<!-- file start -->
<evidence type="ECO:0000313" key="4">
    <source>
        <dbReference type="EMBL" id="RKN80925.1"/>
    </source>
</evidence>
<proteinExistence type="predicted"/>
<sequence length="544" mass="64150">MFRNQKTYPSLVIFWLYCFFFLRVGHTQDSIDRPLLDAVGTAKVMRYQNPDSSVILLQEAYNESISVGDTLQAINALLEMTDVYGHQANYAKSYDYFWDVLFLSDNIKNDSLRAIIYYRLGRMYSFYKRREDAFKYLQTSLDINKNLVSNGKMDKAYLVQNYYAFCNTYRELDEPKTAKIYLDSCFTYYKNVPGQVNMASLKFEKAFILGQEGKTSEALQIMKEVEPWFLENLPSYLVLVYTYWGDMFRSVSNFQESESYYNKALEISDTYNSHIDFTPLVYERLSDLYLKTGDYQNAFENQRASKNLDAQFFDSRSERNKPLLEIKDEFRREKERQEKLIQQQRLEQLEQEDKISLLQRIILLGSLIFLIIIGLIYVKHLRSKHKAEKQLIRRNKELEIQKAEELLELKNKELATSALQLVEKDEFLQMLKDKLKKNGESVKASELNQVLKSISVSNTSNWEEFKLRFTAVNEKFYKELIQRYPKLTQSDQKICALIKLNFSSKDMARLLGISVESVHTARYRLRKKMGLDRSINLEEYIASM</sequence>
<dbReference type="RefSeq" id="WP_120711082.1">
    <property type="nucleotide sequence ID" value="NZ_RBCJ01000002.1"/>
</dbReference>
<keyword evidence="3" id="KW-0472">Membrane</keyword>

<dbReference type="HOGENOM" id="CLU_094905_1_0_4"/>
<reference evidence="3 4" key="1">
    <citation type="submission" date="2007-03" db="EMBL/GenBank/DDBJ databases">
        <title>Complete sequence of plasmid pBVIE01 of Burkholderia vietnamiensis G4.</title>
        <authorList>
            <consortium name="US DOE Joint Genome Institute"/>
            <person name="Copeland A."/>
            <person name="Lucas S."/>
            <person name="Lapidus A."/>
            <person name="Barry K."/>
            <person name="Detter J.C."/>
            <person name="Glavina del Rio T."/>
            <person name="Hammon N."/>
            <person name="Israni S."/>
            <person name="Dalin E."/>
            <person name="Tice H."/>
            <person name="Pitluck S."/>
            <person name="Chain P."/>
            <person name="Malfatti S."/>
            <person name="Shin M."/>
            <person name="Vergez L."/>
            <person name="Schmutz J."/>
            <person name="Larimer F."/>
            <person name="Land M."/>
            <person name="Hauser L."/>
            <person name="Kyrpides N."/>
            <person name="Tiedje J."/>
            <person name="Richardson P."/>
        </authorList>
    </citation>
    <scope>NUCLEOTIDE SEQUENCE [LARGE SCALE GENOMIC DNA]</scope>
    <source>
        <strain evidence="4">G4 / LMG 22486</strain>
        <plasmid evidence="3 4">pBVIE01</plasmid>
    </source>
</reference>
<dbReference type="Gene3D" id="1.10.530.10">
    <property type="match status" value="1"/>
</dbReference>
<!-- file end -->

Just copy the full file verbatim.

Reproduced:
<evidence type="ECO:0000313" key="4">
    <source>
        <dbReference type="EMBL" id="RKN80925.1"/>
    </source>
</evidence>
<proteinExistence type="predicted"/>
<sequence length="544" mass="64150">MFRNQKTYPSLVIFWLYCFFFLRVGHTQDSIDRPLLDAVGTAKVMRYQNPDSSVILLQEAYNESISVGDTLQAINALLEMTDVYGHQANYAKSYDYFWDVLFLSDNIKNDSLRAIIYYRLGRMYSFYKRREDAFKYLQTSLDINKNLVSNGKMDKAYLVQNYYAFCNTYRELDEPKTAKIYLDSCFTYYKNVPGQVNMASLKFEKAFILGQEGKTSEALQIMKEVEPWFLENLPSYLVLVYTYWGDMFRSVSNFQESESYYNKALEISDTYNSHIDFTPLVYERLSDLYLKTGDYQNAFENQRASKNLDAQFFDSRSERNKPLLEIKDEFRREKERQEKLIQQQRLEQLEQEDKISLLQRIILLGSLIFLIIIGLIYVKHLRSKHKAEKQLIRRNKELEIQKAEELLELKNKELATSALQLVEKDEFLQMLKDKLKKNGESVKASELNQVLKSISVSNTSNWEEFKLRFTAVNEKFYKELIQRYPKLTQSDQKICALIKLNFSSKDMARLLGISVESVHTARYRLRKKMGLDRSINLEEYIASM</sequence>
<dbReference type="RefSeq" id="WP_120711082.1">
    <property type="nucleotide sequence ID" value="NZ_RBCJ01000002.1"/>
</dbReference>
<keyword evidence="3" id="KW-0472">Membrane</keyword>

<dbReference type="HOGENOM" id="CLU_094905_1_0_4"/>
<reference evidence="3 4" key="1">
    <citation type="submission" date="2007-03" db="EMBL/GenBank/DDBJ databases">
        <title>Complete sequence of plasmid pBVIE01 of Burkholderia vietnamiensis G4.</title>
        <authorList>
            <consortium name="US DOE Joint Genome Institute"/>
            <person name="Copeland A."/>
            <person name="Lucas S."/>
            <person name="Lapidus A."/>
            <person name="Barry K."/>
            <person name="Detter J.C."/>
            <person name="Glavina del Rio T."/>
            <person name="Hammon N."/>
            <person name="Israni S."/>
            <person name="Dalin E."/>
            <person name="Tice H."/>
            <person name="Pitluck S."/>
            <person name="Chain P."/>
            <person name="Malfatti S."/>
            <person name="Shin M."/>
            <person name="Vergez L."/>
            <person name="Schmutz J."/>
            <person name="Larimer F."/>
            <person name="Land M."/>
            <person name="Hauser L."/>
            <person name="Kyrpides N."/>
            <person name="Tiedje J."/>
            <person name="Richardson P."/>
        </authorList>
    </citation>
    <scope>NUCLEOTIDE SEQUENCE [LARGE SCALE GENOMIC DNA]</scope>
    <source>
        <strain evidence="4">G4 / LMG 22486</strain>
        <plasmid evidence="3 4">pBVIE01</plasmid>
    </source>
</reference>
<dbReference type="Gene3D" id="1.10.530.10">
    <property type="match status" value="1"/>
</dbReference>